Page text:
Roughly a year after the end of his government, the ABC has memorialised John Howard’s reign with The Howard Years.
A follow-up to the influential (though now largely forgotten) Labor in Power, The Howard Years gathers together hours of interviews with some of the key actors in Howard’s government, as well as the man himself.
Filmed before the 1993 election, Labor in Power was a revelation, partly because many of the garrulous and colourful characters Bob Hawke had gathered in his cabinet thought Labor would lose. In contrast, Howard’s government had already been booted out when the ABC began making this documentary. Key cabinet members clearly have an eye on the history books, and there is an obvious agenda of self-justification and record straightening from many, including of course Peter Costello.
The best interviews last night were with those that we haven’t seen commonly go on the record: for example chiefs of staff Graham Morris and Arthur Sinodinos, or Costello’s media flak Nikki Savva. Less interesting, or at least more predictable, were the contributions from the former prime minister himself.
One key Howard advisor who wasn’t interviewed, to the lasting disappointment of historians of the era, was Janette Howard. The former prime minister’s closest confidante was a key decision maker in the very small Howard inner circle. It is striking how often she was referred to in last night’s episode focussing on the earlier part of Howard’s reign; her power would only grow as time wore on.
Last night’s episode covered the tumultuous events of Howard’s first term: the deficit left by Labor, the Port Arthur massacre and subsequent gun control controversy, the rise of Pauline Hanson and the genesis of the waterfront dispute, and the decision to go to a 1998 election on the platform of introducing a GST.
Even so, there are important elements that aren’t covered. There is no examination of the various ministers sacked due to Howard’s strict early Ministerial Code of Conduct, and we don’t hear much about Howard’s clear policy agenda of punishing Labor power bases and supporters, like higher education, ATSIC and Labor-tainted bureaucrats. That’s to be expected: any piece of television has length constraints.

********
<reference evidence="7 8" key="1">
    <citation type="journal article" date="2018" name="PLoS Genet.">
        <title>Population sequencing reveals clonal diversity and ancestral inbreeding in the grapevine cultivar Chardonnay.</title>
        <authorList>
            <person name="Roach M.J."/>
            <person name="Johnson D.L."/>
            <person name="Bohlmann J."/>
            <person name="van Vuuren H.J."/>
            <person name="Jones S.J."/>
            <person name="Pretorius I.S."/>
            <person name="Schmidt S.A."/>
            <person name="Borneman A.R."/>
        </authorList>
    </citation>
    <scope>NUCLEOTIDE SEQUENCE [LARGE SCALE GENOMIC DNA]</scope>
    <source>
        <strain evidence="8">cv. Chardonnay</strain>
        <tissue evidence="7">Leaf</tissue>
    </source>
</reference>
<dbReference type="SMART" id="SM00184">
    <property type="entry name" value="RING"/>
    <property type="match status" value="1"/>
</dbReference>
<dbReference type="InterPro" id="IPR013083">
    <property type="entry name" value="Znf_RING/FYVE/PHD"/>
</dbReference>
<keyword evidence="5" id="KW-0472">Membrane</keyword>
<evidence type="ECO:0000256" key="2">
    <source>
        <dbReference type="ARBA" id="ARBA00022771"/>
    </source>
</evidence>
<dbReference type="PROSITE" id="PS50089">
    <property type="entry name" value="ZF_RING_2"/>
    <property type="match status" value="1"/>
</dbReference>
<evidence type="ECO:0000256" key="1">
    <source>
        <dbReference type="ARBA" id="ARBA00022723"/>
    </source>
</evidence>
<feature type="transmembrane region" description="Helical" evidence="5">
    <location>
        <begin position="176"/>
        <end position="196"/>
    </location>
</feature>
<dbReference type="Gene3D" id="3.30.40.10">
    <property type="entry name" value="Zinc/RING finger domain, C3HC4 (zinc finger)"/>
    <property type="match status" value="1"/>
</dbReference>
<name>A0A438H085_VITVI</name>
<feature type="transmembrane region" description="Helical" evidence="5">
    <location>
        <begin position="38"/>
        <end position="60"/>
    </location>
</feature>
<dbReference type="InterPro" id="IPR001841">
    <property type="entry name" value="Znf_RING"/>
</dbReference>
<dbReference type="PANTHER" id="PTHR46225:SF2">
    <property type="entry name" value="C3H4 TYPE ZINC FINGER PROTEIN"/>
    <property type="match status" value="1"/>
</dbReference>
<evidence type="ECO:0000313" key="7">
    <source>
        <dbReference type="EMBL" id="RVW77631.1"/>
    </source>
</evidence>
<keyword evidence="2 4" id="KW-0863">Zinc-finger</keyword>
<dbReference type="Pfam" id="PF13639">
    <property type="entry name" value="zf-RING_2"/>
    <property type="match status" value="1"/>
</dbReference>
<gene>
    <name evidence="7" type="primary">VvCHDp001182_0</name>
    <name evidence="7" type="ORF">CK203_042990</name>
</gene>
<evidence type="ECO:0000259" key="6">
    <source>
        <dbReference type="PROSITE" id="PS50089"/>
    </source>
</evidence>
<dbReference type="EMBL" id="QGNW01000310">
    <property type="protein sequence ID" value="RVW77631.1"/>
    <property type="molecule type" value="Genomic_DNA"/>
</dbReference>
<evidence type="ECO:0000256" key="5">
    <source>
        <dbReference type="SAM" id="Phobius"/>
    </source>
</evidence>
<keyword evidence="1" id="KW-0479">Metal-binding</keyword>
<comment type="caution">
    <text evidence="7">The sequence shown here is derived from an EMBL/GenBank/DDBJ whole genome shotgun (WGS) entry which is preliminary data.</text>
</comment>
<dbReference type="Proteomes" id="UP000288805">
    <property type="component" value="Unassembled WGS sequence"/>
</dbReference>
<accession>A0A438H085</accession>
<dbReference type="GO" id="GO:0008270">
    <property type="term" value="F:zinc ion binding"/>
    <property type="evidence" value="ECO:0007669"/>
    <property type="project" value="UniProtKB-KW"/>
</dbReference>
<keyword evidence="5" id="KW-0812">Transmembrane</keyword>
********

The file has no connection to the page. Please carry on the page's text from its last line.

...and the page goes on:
Even so, while episode one — "Change the Government, Change the Country" — tells us little that we didn’t already know, it does help us to understand some important aspects of Howard’s early reign. The obvious ambivalence of the Prime Minister towards Hanson and her agenda is contrasted with his firmness on the gun debate; likewise, Howard’s humiliating early brush with the reconciliation debate is shown as sowing the seeds for his later intransigence on the issue of saying "sorry".
What also emerges is a better understanding of how radically Howard centralised, and even embodied, the decision making functions of the Australian government. Bob Hawke, by contrast, had been committed to a consensus model of cabinet, and surrounded himself with powerful, talented figures like Paul Keating, Gareth Evans and Barry Jones. But right from the beginning Howard was prepared to take big decisions on his own in a way that surprised even his colleagues. The GST decision, for instance, was not taken to Treasury, the ATO or even his Finance Minister. Instead Howard essentially imposed it on his party by force of will.
The episode also reminds us, for those who weren’t there or have since forgotten, what a different country Australia was 13 years ago, and how unpopular many of Howard’s decisions often were. The rise of Pauline Hanson and Howard’s Queensland speech on political correctness show what has since become much more obvious: that Howard was a viscerally partisan figure, committed to fighting a brutal culture war against the symbols as well as the substance of small-l liberal thought.
This was not popular politics at the time, and it arguably never was, though later election victories allowed many in the media to convince themselves that Howard had some kind of magical compact with "middle Australia".
In fact, despite a 40-seat majority, Howard nearly lost the 1998 election, suffering a 5 per cent swing against his government and losing 19 seats. According to last night’s episode, Andrew Robb’s exit polls showed the party would lose office; the Prime Minister gathered his family in the Green Room at Kirribilli House to give them the news. Labor notably won the two-party preferred vote 51/49, but the big buffers built up by the Coalition in the 1996 landslide and the emergence of One Nation as a national party (it scored 8 per cent of the primary vote) ensured Howard was returned.
His second term would prove to be much more assured than his first: indeed, it started to dawn on colleagues and opponents alike that they had under-estimated John Howard, yet again.
As a piece of television, The Howard Years is fascinating viewing for political junkies. It contains some important interviews, a sprinkling of revelations and some really valuable snippets of archival footage. But it is scarcely going to rewrite history. And in much of the testimony, there is just the slightest hint of sanctimony.
But then, it was a pretty self-righteous administration.
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